- Flower Avenue Green Street project: The project has started! The city has been able to leverage $1.2 million of City Funds to receive $5.1million in other funding. This project is remarkably complex, involving federal transportation funds, utility upgrades, County funds and other grant funds. The resulting “green street” will meet environmental and transit goals as well as provide an attractive gateway into Takoma Park. Sidewalks on both sides of the street will be a major improvement, and the low-impact stormwater facilities will be a major environmental improvement in a location built with almost no stormwater infrastructure. The project has received statewide and Chesapeake Bay watershed-wide attention already and will be a project for which I expect national attention once completed.
- $25,000 for Public Land Management planning and implementation, which will have implications for open space, stormwater management, and tree canopy.
- Updating Tree Ordinance and developing tree canopy goals that support the maintenance and growth of the City’s urban forest.
- $6,000 for public outreach and education materials and services about sustainability efforts and programs.
- Pesticide and herbicide free vegetation management program.
- Design and construction of stormwater treatment facilities to capture street run-off and filtering prior to entering the stormwater system: the first phase of the Takoma Branch Stream Restoration project which, when completed, will provide a significant pollution reduction for the City ($110,000 for design in FY20, with construction expected in FY21); construction of bioretention facilities at Grant and Holly Avenue ($30,000) and at the rear of the Parkview Apartments in the City right of way behind Sheridan Avenue ($55,000); water drainage project at Manor Circle and Carroll Avenue ($35,000).
In addition, the work of racial equity runs through all the work we do in the City and in our budget this year we have included $10,000 for continued training for members of Council appointed boards and committees, $6,000 for staff to participate in an upcoming regional racial equity cohort training, and $1,500 for continued membership dues for the Government Alliance on Race and Equity.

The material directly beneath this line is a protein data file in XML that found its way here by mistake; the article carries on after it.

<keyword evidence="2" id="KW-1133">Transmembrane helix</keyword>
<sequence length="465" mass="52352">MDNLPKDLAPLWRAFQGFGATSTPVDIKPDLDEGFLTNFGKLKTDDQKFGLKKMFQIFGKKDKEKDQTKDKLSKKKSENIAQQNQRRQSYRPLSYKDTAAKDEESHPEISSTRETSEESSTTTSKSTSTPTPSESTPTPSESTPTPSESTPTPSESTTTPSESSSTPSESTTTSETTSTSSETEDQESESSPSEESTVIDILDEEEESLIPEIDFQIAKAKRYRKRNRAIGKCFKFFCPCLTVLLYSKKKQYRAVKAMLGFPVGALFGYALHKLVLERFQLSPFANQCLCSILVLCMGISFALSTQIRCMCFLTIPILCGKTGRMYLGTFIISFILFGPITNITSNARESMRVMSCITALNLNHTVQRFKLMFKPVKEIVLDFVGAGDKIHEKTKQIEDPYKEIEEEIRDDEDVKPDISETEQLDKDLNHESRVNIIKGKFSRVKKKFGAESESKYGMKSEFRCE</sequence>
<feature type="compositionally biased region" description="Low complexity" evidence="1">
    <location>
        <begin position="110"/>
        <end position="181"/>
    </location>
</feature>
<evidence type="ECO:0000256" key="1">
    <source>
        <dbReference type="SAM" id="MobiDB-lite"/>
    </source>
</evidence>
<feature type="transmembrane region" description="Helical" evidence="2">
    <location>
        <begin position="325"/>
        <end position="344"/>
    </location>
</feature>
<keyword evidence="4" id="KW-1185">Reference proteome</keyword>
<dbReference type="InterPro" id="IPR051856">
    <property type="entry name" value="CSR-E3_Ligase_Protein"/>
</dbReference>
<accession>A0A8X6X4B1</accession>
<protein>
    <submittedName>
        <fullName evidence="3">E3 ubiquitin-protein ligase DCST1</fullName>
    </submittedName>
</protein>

The Process: How We Get a Budget
Every year in early April, the City Manager submits a recommended budget to the City Council for the upcoming fiscal year beginning July 1. The Proposed Budget is considered by the City Council through a public process of hearings, Council work sessions, open houses, and final adoption in late May. The Adopted Budget officially sets the tax rates and guides the expenditure of funds by the City throughout the fiscal year, July 1 through June 30.
The foundation for our budget discussions began back in January when the Council established the 2019 Priorities. The Priorities document also provides a listing of major projects, initiatives, and ongoing activities that the Council and City staff will continue to work on and establishes a framework for the Council as it looks at the budget.
Setting the Tax Rate
During our many discussions about the budget, we debated trade-offs and considered the best ways to address residents’ needs and priorities given the resources available. In addition, given increases in property taxes at the county level and changes regarding deductions people can make on their federal taxes, we also discussed how we can best help those who may be struggling to stay in their home and pay their property taxes.
All of us on the Council understand that while we are setting the budget for the City, individuals and families are doing the same for their own households. Therefore, it was central to our discussions to ensure fiscal responsibility while delivering on the services residents rely on and have come to expect, and at the same time address the needs and priorities for the future. This year we have set aside additional money for tax rebates for those in need in our community. We will be deciding on the criteria for these rebates this summer.
The City’s main source of revenue is property taxes. And this year, after much deliberation, the Council voted 6-1 to set the rate at .5397 cents (per $100 of assessed value). This rate reflects constant yield, which is the tax rate that would provide the same revenue as last fiscal year, plus the Employment Cost Index (ECI). The ECI is published by the Bureau of Labor Statics and show the compensation cost for state and local government workers including health care benefits.
To put this into context, for a home assessed at $500,000, if there’s no change in the assessment, the new rate of .5397 would mean an increase in the local property tax from $2,646 to $2,698. Of course, what individuals actually pay will depend on both the value of their homes and how their assessments have changed. Some residents saw a decrease in their assessment while others saw an increase.
Thank you very much for taking the time for reading this recap of the budget. I am happy to answer any questions and look forward to continue improving our budget process even further next year.